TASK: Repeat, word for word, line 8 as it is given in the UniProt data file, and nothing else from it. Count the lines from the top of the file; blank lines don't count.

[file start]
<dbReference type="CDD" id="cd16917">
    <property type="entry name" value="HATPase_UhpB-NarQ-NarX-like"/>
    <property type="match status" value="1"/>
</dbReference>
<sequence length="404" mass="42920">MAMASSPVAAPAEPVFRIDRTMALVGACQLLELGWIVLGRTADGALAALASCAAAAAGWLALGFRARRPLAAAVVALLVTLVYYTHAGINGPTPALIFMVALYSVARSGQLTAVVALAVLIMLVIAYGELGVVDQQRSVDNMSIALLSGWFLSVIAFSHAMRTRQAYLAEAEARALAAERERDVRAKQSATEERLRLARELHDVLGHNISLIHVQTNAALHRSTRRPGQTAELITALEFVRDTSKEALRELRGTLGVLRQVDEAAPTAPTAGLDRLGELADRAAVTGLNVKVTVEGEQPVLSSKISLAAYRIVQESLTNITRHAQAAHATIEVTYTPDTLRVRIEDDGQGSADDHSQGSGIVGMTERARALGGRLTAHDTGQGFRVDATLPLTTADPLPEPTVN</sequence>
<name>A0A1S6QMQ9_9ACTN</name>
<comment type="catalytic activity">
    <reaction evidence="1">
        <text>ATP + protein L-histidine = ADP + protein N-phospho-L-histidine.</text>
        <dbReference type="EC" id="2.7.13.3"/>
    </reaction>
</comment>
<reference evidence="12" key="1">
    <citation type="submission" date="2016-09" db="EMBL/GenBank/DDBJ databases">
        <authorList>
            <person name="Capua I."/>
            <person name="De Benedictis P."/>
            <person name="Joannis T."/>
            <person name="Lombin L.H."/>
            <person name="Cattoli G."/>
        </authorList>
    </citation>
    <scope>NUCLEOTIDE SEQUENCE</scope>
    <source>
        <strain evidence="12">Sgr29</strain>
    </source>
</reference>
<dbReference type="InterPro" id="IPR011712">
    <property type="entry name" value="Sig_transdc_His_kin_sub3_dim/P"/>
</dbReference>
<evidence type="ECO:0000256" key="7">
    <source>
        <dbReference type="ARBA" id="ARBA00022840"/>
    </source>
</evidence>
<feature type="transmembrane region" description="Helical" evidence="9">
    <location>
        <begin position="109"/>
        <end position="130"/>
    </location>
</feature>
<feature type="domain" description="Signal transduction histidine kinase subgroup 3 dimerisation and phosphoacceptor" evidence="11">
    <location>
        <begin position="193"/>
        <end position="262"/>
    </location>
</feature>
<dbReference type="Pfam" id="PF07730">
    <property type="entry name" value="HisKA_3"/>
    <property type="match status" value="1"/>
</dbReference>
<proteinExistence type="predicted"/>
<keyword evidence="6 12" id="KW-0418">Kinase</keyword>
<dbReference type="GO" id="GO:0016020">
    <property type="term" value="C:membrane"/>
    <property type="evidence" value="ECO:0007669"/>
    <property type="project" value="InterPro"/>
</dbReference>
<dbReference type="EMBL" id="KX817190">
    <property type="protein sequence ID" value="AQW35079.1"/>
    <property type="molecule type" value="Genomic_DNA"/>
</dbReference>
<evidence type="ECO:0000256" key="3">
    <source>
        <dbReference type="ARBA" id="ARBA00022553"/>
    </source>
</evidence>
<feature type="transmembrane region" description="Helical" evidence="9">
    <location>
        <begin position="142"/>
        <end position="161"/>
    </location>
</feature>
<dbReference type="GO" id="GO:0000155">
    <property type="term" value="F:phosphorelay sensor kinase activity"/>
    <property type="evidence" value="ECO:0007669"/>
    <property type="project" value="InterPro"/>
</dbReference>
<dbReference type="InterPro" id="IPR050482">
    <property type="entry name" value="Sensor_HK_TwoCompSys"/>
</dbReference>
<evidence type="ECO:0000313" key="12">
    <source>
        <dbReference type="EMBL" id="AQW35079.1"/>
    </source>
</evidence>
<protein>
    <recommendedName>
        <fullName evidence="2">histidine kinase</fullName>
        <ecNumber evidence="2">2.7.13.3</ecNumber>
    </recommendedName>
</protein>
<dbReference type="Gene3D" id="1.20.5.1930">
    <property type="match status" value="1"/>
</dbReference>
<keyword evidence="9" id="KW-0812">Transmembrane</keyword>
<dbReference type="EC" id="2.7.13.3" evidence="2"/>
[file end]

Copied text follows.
    <reaction evidence="1">